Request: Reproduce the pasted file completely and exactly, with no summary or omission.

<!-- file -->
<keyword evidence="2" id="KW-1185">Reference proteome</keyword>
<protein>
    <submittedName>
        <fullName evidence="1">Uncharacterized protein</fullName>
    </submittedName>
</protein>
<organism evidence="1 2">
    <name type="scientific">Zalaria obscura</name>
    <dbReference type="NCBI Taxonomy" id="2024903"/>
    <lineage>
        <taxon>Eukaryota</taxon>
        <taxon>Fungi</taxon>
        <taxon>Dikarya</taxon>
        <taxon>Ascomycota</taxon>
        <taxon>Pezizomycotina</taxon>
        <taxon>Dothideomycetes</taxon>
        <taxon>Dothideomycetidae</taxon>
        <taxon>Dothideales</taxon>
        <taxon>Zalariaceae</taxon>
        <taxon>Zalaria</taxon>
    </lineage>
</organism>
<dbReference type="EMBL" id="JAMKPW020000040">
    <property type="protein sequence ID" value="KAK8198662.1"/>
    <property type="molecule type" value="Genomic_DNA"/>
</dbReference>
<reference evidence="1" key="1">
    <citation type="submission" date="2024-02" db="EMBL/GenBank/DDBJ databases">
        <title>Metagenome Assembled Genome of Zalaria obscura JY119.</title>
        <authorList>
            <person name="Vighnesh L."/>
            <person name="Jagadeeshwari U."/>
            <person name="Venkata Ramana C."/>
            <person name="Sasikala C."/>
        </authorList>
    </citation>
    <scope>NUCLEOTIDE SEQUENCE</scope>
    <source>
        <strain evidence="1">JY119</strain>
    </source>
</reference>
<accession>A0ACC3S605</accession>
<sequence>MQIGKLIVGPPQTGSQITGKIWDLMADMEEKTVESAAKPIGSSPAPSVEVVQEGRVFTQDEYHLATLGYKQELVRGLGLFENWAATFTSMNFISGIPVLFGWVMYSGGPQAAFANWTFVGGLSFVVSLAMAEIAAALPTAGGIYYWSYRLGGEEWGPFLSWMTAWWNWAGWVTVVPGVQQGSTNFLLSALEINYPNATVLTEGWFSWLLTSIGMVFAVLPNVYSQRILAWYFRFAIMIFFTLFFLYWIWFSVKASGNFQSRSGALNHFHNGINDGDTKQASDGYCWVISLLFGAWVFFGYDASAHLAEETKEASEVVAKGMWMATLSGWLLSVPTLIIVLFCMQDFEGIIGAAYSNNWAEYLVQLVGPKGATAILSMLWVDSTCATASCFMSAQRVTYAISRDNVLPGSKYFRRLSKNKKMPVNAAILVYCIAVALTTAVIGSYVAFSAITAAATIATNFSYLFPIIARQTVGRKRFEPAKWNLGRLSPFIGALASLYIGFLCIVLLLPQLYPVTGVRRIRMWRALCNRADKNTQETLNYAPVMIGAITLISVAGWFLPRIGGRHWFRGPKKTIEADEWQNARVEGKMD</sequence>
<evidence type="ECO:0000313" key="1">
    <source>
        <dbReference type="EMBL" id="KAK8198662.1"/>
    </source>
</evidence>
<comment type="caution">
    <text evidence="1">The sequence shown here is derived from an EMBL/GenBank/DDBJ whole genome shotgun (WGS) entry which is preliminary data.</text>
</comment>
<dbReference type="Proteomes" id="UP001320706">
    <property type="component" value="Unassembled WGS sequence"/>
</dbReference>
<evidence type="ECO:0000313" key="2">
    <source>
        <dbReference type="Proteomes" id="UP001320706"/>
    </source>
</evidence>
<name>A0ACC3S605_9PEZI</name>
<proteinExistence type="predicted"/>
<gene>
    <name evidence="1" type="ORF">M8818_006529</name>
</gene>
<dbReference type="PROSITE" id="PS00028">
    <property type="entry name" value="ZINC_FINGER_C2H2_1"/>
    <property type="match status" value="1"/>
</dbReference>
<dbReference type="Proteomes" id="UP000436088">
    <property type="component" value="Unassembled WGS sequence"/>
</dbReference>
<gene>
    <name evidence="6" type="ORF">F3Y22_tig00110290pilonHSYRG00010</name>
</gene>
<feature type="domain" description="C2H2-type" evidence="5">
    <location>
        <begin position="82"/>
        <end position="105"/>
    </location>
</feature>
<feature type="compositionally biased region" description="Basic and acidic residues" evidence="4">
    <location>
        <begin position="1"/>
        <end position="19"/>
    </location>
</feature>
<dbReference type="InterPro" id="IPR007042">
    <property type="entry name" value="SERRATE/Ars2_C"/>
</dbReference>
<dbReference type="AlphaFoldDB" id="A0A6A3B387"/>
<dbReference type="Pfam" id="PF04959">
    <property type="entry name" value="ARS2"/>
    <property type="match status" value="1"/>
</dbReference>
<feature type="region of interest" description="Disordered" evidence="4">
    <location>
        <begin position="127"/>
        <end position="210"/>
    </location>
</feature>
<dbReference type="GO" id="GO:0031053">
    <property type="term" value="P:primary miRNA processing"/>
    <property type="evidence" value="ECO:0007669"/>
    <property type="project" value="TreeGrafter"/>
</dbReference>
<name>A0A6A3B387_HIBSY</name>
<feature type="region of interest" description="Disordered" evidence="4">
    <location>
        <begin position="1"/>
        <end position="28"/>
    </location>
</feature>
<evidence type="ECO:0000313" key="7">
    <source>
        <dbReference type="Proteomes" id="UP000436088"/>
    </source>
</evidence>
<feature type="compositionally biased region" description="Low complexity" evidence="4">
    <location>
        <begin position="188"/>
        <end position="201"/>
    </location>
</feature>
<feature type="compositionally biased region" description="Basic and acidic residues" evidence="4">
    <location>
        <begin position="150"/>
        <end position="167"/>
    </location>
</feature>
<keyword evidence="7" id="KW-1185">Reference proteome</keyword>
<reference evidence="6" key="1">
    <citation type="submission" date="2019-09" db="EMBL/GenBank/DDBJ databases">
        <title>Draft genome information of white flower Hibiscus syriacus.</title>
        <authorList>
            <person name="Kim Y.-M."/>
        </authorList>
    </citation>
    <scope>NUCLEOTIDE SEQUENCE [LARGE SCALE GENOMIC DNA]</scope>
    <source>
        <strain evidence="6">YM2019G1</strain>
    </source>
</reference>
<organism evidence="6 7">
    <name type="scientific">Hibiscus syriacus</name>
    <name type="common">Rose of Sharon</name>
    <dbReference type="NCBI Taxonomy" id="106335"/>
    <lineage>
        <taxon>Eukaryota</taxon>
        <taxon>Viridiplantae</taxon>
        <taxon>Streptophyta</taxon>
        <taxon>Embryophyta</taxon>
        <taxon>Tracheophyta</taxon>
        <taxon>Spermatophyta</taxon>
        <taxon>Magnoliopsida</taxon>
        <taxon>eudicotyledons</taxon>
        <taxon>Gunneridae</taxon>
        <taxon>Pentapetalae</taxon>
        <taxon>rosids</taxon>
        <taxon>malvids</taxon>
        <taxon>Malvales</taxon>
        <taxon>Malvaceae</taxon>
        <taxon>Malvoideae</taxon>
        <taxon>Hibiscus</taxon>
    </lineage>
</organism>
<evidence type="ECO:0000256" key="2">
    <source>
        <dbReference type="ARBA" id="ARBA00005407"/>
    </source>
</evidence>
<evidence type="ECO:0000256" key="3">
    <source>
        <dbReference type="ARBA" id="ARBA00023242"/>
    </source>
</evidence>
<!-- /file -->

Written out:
<keyword evidence="2" id="KW-1185">Reference proteome</keyword>
<protein>
    <submittedName>
        <fullName evidence="1">Uncharacterized protein</fullName>
    </submittedName>
</protein>
<organism evidence="1 2">
    <name type="scientific">Zalaria obscura</name>
    <dbReference type="NCBI Taxonomy" id="2024903"/>
    <lineage>
        <taxon>Eukaryota</taxon>
        <taxon>Fungi</taxon>
        <taxon>Dikarya</taxon>
        <taxon>Ascomycota</taxon>
        <taxon>Pezizomycotina</taxon>
        <taxon>Dothideomycetes</taxon>
        <taxon>Dothideomycetidae</taxon>
        <taxon>Dothideales</taxon>
        <taxon>Zalariaceae</taxon>
        <taxon>Zalaria</taxon>
    </lineage>
</organism>
<dbReference type="EMBL" id="JAMKPW020000040">
    <property type="protein sequence ID" value="KAK8198662.1"/>
    <property type="molecule type" value="Genomic_DNA"/>
</dbReference>
<reference evidence="1" key="1">
    <citation type="submission" date="2024-02" db="EMBL/GenBank/DDBJ databases">
        <title>Metagenome Assembled Genome of Zalaria obscura JY119.</title>
        <authorList>
            <person name="Vighnesh L."/>
            <person name="Jagadeeshwari U."/>
            <person name="Venkata Ramana C."/>
            <person name="Sasikala C."/>
        </authorList>
    </citation>
    <scope>NUCLEOTIDE SEQUENCE</scope>
    <source>
        <strain evidence="1">JY119</strain>
    </source>
</reference>
<accession>A0ACC3S605</accession>
<sequence>MQIGKLIVGPPQTGSQITGKIWDLMADMEEKTVESAAKPIGSSPAPSVEVVQEGRVFTQDEYHLATLGYKQELVRGLGLFENWAATFTSMNFISGIPVLFGWVMYSGGPQAAFANWTFVGGLSFVVSLAMAEIAAALPTAGGIYYWSYRLGGEEWGPFLSWMTAWWNWAGWVTVVPGVQQGSTNFLLSALEINYPNATVLTEGWFSWLLTSIGMVFAVLPNVYSQRILAWYFRFAIMIFFTLFFLYWIWFSVKASGNFQSRSGALNHFHNGINDGDTKQASDGYCWVISLLFGAWVFFGYDASAHLAEETKEASEVVAKGMWMATLSGWLLSVPTLIIVLFCMQDFEGIIGAAYSNNWAEYLVQLVGPKGATAILSMLWVDSTCATASCFMSAQRVTYAISRDNVLPGSKYFRRLSKNKKMPVNAAILVYCIAVALTTAVIGSYVAFSAITAAATIATNFSYLFPIIARQTVGRKRFEPAKWNLGRLSPFIGALASLYIGFLCIVLLLPQLYPVTGVRRIRMWRALCNRADKNTQETLNYAPVMIGAITLISVAGWFLPRIGGRHWFRGPKKTIEADEWQNARVEGKMD</sequence>
<evidence type="ECO:0000313" key="1">
    <source>
        <dbReference type="EMBL" id="KAK8198662.1"/>
    </source>
</evidence>
<comment type="caution">
    <text evidence="1">The sequence shown here is derived from an EMBL/GenBank/DDBJ whole genome shotgun (WGS) entry which is preliminary data.</text>
</comment>
<dbReference type="Proteomes" id="UP001320706">
    <property type="component" value="Unassembled WGS sequence"/>
</dbReference>
<evidence type="ECO:0000313" key="2">
    <source>
        <dbReference type="Proteomes" id="UP001320706"/>
    </source>
</evidence>
<name>A0ACC3S605_9PEZI</name>
<proteinExistence type="predicted"/>
<gene>
    <name evidence="1" type="ORF">M8818_006529</name>
</gene>
<dbReference type="PROSITE" id="PS00028">
    <property type="entry name" value="ZINC_FINGER_C2H2_1"/>
    <property type="match status" value="1"/>
</dbReference>
<dbReference type="Proteomes" id="UP000436088">
    <property type="component" value="Unassembled WGS sequence"/>
</dbReference>
<gene>
    <name evidence="6" type="ORF">F3Y22_tig00110290pilonHSYRG00010</name>
</gene>
<feature type="domain" description="C2H2-type" evidence="5">
    <location>
        <begin position="82"/>
        <end position="105"/>
    </location>
</feature>
<feature type="compositionally biased region" description="Basic and acidic residues" evidence="4">
    <location>
        <begin position="1"/>
        <end position="19"/>
    </location>
</feature>
<dbReference type="InterPro" id="IPR007042">
    <property type="entry name" value="SERRATE/Ars2_C"/>
</dbReference>
<dbReference type="AlphaFoldDB" id="A0A6A3B387"/>
<dbReference type="Pfam" id="PF04959">
    <property type="entry name" value="ARS2"/>
    <property type="match status" value="1"/>
</dbReference>
<feature type="region of interest" description="Disordered" evidence="4">
    <location>
        <begin position="127"/>
        <end position="210"/>
    </location>
</feature>
<dbReference type="GO" id="GO:0031053">
    <property type="term" value="P:primary miRNA processing"/>
    <property type="evidence" value="ECO:0007669"/>
    <property type="project" value="TreeGrafter"/>
</dbReference>
<name>A0A6A3B387_HIBSY</name>
<feature type="region of interest" description="Disordered" evidence="4">
    <location>
        <begin position="1"/>
        <end position="28"/>
    </location>
</feature>
<evidence type="ECO:0000313" key="7">
    <source>
        <dbReference type="Proteomes" id="UP000436088"/>
    </source>
</evidence>
<feature type="compositionally biased region" description="Low complexity" evidence="4">
    <location>
        <begin position="188"/>
        <end position="201"/>
    </location>
</feature>
<feature type="compositionally biased region" description="Basic and acidic residues" evidence="4">
    <location>
        <begin position="150"/>
        <end position="167"/>
    </location>
</feature>
<keyword evidence="7" id="KW-1185">Reference proteome</keyword>
<reference evidence="6" key="1">
    <citation type="submission" date="2019-09" db="EMBL/GenBank/DDBJ databases">
        <title>Draft genome information of white flower Hibiscus syriacus.</title>
        <authorList>
            <person name="Kim Y.-M."/>
        </authorList>
    </citation>
    <scope>NUCLEOTIDE SEQUENCE [LARGE SCALE GENOMIC DNA]</scope>
    <source>
        <strain evidence="6">YM2019G1</strain>
    </source>
</reference>
<organism evidence="6 7">
    <name type="scientific">Hibiscus syriacus</name>
    <name type="common">Rose of Sharon</name>
    <dbReference type="NCBI Taxonomy" id="106335"/>
    <lineage>
        <taxon>Eukaryota</taxon>
        <taxon>Viridiplantae</taxon>
        <taxon>Streptophyta</taxon>
        <taxon>Embryophyta</taxon>
        <taxon>Tracheophyta</taxon>
        <taxon>Spermatophyta</taxon>
        <taxon>Magnoliopsida</taxon>
        <taxon>eudicotyledons</taxon>
        <taxon>Gunneridae</taxon>
        <taxon>Pentapetalae</taxon>
        <taxon>rosids</taxon>
        <taxon>malvids</taxon>
        <taxon>Malvales</taxon>
        <taxon>Malvaceae</taxon>
        <taxon>Malvoideae</taxon>
        <taxon>Hibiscus</taxon>
    </lineage>
</organism>
<evidence type="ECO:0000256" key="2">
    <source>
        <dbReference type="ARBA" id="ARBA00005407"/>
    </source>
</evidence>
<evidence type="ECO:0000256" key="3">
    <source>
        <dbReference type="ARBA" id="ARBA00023242"/>
    </source>
</evidence>